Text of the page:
Otto von Bismark, a German ambassador, predicted that “some damn foolish thing in the Balkans,” would ignite the next war[i]. On June 28, 1914, the assassination of the Austrian heir apparent, Archduke Franz Ferdinand, by Serbian nationals, brought his prediction to fruition. The house of cards, constructed of alliances between key countries in Europe, was beginning to collapse.
This descent into the abyss of war resembled the tumbling of a row of dominoes, when one falls the rest will follow.
It started when Austria–Hungary attacked Serbia in response to the assassination of the Archduke. Russia had an alliance with Serbia; therefore Russia declared war on Austria-Hungary. As Austria-Hungary was allied with Germany, Germany declared war on both Serbia and Russia. Russia and France had an alliance, so France slid into the abyss alongside the others. This cascading effect would continue as other countries entered the war, with the exception of Britain. 
Britian was not involved in alliances with other countries; however she did have a loose agreement with France, although not politically binding. It was an agreement that they would openly discuss providing mutual aid should either country be attacked. However, under the existing circumstances, this agreement took on deeper meaning and greater importance to Britain once she considered the consequences if France should lose the war. Parliament was debating this issue when the game changed.
Germany declared that they were going to use Belgium, a neutral country, as an avenue for attacking France. This outraged Britain since she had strong ties with Belgium. Britain sent an ultimatum; if Germany invaded Belgium, Britain would enter the war.[ii]
Germany’s Kaiser Welhelm was unconcerned by the threat, and ordered his army to invade Belgium on August 4, 1914. When the German Army crossed over the Belgian border the British Parliament signed the General Mobilization Decree; Britain was officially at war with Germany.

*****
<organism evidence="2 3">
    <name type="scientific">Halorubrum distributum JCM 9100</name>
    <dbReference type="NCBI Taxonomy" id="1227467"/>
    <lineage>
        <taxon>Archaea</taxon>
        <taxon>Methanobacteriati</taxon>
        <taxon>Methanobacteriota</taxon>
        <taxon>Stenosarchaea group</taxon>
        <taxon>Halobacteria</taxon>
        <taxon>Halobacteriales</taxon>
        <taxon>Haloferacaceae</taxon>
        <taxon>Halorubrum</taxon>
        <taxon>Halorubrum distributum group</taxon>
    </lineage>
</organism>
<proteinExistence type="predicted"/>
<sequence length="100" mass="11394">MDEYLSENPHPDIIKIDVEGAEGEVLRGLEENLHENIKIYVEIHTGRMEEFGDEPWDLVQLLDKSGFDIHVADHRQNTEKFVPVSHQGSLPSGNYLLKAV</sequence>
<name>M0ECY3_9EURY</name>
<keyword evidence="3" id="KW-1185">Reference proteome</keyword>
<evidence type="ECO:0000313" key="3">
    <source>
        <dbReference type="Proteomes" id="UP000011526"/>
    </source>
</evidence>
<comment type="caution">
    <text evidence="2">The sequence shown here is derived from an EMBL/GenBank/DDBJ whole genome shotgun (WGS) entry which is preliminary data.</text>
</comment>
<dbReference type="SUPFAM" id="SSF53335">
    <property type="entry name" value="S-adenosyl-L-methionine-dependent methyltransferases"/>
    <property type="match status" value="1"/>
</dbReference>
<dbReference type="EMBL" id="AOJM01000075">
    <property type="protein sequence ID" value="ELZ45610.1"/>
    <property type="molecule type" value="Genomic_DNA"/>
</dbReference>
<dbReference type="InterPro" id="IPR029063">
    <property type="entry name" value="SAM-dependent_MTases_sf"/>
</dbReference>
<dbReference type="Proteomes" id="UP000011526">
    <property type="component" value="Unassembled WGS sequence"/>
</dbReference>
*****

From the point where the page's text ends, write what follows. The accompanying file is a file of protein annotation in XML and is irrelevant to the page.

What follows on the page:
Within a few hours after the decree was posted, Fred received his orders to report for duty on August 5th at Newcastle upon the Tyne. The forces that had been put in motion prior to this date would forever alter Fred’s life.

Fred’s first journal entry:

August 4th

“General Mobilization”, will it be declared? was the thought with me all day. My dear wife first gave me the news, but then I could not believe it, until, we walked to the post office and saw the Official Declaration. [iii]

And then I knew that, I should have to leave my home and dear ones — for “Where”, that was my one great thought. And until then I never realized what it all meant; with the conflicting thoughts, of my dear ones, and the fascination that I was going to participate in a real scrap. My mind was in a real whirl, and was so until I left home next day, for Newcastle-on-Tyne.[iv] And then — “Where?”

August 5th

I do not dwell on the thought of leaving my dear little wife, my mother, and baby — the journey up north was one of enthusiasm, for the train was packed with reservists, rejoining the Colours, as I, and all seemed absolutely mad to go and obliterate Germany!

August 6–7th

Drawing kit, passing Doctors, etc: - was detailed to join the 39th Bde R.F.A Surplus Details, as acting Q. M Sergt, at Borden Camp, [I] was very disappointed, for this meant that I should, not go to the front yet.

As I was informed that we should form the nucleus of a Reserve Brigade at Shorncliffe.[v]

 August 8th – 14th

Arrived at Borden, gave great satisfaction to C.O. - and volunteered for immediate Service.

After a little trouble and help of Brigadier Clark, I was detailed to join 43rd Bde RFA. At Deepcut[vi] – I joined them late on night of 14th, and was glad to meet a couple of chums in the Battery. I joined – 40th Btty RFA.